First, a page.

Life right now is very complicated. Students often feel overwhelmed or stressed, experience anxiety or depression, struggle with relationships, or just need help navigating challenges in their life. If you’re facing such challenges, you don’t need to handle them on your own – there’s help and support on campus.
As your instructors, if we believe you may need additional support, we will express our concerns, the reasons for them, and refer you to resources that might be helpful. It is not our intention to know the details of what might be bothering you, but simply to let you know we care and that help is available. Getting help is a courageous thing to do—for yourself and those you care about.
University Health Services help students cope with difficult emotions and life stressors. If you need general resources on coping with stress or want to talk with another student who has been in the same place as you, visit the Duck Nest (located in the EMU on the ground floor) and get help from one of the specially trained Peer Wellness Advocates. Find out more at https://health.uoregon.edu/ducknest.
University Counseling Services (UCS) has a team of dedicated staff members to support you with your concerns, many of whom can provide identity-based support. All clinical services are free and confidential. Find out more at https://counseling.uoregon.edu or by calling 541-346-3227 (anytime UCS is closed, the After-Hours Support and Crisis Line is available by calling this same number).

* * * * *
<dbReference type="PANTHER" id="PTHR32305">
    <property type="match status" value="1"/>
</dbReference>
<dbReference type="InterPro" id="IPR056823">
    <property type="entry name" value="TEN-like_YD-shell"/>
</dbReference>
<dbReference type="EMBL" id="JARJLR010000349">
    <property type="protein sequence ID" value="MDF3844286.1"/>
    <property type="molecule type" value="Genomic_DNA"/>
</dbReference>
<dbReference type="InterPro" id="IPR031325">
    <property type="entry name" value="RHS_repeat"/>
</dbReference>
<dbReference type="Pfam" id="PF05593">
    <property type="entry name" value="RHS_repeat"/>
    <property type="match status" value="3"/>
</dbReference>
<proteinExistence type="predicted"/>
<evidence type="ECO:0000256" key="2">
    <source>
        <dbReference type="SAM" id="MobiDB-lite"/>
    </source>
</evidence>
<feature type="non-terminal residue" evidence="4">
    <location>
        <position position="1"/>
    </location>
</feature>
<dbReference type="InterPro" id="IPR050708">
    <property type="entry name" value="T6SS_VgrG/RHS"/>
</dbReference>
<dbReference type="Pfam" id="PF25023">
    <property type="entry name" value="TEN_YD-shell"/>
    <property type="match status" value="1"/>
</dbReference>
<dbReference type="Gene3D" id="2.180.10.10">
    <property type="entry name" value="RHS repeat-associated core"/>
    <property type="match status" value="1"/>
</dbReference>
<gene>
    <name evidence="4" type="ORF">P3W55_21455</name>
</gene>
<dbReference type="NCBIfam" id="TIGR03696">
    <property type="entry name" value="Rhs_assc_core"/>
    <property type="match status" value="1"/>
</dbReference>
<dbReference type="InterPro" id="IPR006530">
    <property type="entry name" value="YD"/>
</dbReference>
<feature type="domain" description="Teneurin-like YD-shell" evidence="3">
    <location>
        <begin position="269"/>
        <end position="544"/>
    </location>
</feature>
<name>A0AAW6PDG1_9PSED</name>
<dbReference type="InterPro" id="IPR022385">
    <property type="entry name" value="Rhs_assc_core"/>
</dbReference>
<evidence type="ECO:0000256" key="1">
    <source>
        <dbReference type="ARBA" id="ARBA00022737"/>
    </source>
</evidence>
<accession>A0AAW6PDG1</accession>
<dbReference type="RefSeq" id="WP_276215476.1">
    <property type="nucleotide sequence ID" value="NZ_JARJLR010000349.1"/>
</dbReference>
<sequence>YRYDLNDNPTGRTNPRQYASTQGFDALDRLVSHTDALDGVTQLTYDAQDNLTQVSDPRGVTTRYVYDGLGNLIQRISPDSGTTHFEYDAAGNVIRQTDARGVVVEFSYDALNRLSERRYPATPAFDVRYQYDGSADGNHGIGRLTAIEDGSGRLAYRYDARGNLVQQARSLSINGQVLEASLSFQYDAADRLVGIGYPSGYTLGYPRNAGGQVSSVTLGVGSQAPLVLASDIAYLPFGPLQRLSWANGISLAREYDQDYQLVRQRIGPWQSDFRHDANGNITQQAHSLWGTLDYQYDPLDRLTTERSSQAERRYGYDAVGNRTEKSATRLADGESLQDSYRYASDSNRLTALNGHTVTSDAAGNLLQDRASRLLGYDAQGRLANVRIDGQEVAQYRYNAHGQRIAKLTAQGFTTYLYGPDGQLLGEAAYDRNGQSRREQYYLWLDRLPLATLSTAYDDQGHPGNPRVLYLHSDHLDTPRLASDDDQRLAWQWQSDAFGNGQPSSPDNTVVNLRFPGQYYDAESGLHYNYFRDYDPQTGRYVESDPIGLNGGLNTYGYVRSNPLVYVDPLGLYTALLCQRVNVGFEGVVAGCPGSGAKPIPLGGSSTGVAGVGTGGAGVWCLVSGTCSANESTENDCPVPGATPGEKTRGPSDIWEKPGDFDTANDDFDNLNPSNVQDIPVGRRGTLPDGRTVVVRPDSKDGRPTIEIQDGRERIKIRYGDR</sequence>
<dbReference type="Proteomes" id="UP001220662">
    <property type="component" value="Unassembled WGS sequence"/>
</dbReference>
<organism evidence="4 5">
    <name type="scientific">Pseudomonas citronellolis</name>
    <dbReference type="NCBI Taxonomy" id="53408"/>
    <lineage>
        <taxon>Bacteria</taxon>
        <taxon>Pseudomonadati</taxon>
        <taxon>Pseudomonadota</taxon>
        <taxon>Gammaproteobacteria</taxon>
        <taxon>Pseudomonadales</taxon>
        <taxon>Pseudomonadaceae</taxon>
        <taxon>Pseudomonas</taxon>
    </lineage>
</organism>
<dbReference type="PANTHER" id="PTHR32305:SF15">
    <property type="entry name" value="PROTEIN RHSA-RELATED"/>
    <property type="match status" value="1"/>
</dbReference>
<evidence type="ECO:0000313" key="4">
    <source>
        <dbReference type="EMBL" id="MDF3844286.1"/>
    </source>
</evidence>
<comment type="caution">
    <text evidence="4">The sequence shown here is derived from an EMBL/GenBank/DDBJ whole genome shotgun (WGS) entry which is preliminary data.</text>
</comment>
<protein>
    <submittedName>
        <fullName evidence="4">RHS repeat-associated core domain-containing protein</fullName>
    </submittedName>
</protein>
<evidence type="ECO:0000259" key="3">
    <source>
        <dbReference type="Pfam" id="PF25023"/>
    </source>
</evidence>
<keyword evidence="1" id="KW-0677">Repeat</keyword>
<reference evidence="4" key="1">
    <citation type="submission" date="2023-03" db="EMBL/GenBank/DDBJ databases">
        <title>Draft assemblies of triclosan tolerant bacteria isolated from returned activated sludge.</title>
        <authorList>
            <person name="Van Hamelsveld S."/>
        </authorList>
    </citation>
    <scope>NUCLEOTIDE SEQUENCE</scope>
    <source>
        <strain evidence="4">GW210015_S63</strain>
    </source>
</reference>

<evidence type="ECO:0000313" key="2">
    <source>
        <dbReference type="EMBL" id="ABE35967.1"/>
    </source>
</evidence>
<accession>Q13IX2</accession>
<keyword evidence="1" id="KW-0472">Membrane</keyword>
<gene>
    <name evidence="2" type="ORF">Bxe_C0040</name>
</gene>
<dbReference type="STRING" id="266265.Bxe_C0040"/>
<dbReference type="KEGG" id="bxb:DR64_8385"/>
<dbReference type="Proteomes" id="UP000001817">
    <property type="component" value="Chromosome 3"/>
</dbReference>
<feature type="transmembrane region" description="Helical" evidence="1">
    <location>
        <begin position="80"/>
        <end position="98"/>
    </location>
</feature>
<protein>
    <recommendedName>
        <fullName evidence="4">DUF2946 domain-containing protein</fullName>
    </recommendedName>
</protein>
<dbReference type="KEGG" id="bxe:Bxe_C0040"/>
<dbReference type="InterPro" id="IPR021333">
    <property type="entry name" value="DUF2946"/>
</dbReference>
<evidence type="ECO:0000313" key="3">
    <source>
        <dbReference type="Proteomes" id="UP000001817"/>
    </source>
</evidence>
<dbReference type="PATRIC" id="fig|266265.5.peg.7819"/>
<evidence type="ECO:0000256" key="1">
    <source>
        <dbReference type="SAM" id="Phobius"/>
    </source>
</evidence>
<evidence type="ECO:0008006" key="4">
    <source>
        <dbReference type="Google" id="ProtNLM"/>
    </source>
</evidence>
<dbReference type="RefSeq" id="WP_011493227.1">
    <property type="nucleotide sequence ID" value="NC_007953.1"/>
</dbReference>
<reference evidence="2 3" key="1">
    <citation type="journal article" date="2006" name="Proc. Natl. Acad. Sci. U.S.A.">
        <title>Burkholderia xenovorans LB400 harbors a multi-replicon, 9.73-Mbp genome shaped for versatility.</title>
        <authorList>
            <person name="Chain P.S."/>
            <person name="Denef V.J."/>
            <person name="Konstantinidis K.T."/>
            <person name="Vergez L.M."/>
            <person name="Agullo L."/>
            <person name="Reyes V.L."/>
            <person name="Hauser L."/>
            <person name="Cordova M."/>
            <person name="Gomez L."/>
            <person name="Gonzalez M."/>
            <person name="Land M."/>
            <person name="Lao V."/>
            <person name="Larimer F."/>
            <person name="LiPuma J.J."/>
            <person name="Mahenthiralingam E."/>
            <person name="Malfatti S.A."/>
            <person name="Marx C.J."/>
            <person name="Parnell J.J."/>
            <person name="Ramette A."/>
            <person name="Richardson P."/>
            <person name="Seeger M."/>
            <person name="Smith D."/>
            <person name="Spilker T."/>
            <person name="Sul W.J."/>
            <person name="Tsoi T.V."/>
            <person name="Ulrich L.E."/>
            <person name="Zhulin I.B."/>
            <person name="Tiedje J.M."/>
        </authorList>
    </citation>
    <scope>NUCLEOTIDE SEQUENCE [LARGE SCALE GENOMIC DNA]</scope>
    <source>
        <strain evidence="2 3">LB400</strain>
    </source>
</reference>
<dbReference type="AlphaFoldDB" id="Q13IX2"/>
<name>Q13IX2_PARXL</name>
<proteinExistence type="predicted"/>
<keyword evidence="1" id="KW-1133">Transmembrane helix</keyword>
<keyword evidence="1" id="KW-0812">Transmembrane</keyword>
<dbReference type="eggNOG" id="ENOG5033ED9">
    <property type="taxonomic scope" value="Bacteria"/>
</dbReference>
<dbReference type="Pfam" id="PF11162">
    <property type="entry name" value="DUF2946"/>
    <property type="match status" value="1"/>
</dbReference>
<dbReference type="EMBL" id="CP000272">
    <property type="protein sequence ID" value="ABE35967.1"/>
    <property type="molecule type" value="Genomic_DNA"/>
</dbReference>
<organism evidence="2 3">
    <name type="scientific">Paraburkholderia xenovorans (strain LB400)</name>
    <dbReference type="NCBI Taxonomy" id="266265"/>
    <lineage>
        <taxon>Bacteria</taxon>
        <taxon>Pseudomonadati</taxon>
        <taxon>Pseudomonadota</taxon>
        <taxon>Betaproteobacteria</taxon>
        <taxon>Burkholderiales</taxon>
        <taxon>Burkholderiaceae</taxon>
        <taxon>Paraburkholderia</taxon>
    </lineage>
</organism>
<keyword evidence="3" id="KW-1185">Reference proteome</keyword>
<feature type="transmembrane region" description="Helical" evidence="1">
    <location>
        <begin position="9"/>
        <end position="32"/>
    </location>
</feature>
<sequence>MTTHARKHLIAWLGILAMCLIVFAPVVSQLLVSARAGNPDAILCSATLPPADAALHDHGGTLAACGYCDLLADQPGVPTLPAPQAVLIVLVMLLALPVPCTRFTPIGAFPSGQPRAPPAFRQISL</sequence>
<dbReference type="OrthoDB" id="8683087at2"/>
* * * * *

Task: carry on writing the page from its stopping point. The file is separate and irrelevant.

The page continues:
Any student who has difficulty affording groceries or accessing sufficient food to eat every day, or who lacks a safe and stable place to live and believes this may affect their performance in the course is urged to contact the Dean of Students Office (346-3216, 164 Oregon Hall) for support.
This UO webpage includes resources for food, housing, healthcare, childcare, transportation, technology, finances, and legal support.
Feed the Flock – Services for Students Facing Food Insecurity
The following is a list of services and programs that offer free food, meals, and support for accessing resources. Their availability and operation remain fluid and subject to change without notice. We will do everything we can to ensure that we are communicating as quickly as possible. We are working to shift our resources and efforts to ensure that students facing food insecurity have multiple avenues of support. Program descriptions can be found here
The Student Sustainability Center (uo_ssc) will try to aggregate changes and information for all programs via facebook and Instagram. For food security specific resources, follow feedtheflockuo. Please follow for the most up to date information regarding program changes.